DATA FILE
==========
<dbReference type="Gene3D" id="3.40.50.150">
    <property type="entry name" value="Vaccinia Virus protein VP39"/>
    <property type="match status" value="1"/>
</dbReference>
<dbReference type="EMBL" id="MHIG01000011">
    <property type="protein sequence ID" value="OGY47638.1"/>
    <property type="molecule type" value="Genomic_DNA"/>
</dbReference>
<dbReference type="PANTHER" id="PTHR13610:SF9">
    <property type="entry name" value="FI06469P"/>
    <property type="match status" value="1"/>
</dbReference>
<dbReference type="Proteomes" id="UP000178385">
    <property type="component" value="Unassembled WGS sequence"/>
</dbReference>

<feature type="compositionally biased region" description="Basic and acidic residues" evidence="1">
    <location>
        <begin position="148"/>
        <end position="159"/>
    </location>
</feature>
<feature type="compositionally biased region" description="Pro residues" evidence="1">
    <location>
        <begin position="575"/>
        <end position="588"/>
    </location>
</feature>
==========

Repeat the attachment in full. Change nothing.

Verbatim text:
<dbReference type="Gene3D" id="3.40.50.150">
    <property type="entry name" value="Vaccinia Virus protein VP39"/>
    <property type="match status" value="1"/>
</dbReference>
<dbReference type="EMBL" id="MHIG01000011">
    <property type="protein sequence ID" value="OGY47638.1"/>
    <property type="molecule type" value="Genomic_DNA"/>
</dbReference>
<dbReference type="PANTHER" id="PTHR13610:SF9">
    <property type="entry name" value="FI06469P"/>
    <property type="match status" value="1"/>
</dbReference>
<dbReference type="Proteomes" id="UP000178385">
    <property type="component" value="Unassembled WGS sequence"/>
</dbReference>

<feature type="compositionally biased region" description="Basic and acidic residues" evidence="1">
    <location>
        <begin position="148"/>
        <end position="159"/>
    </location>
</feature>
<feature type="compositionally biased region" description="Pro residues" evidence="1">
    <location>
        <begin position="575"/>
        <end position="588"/>
    </location>
</feature>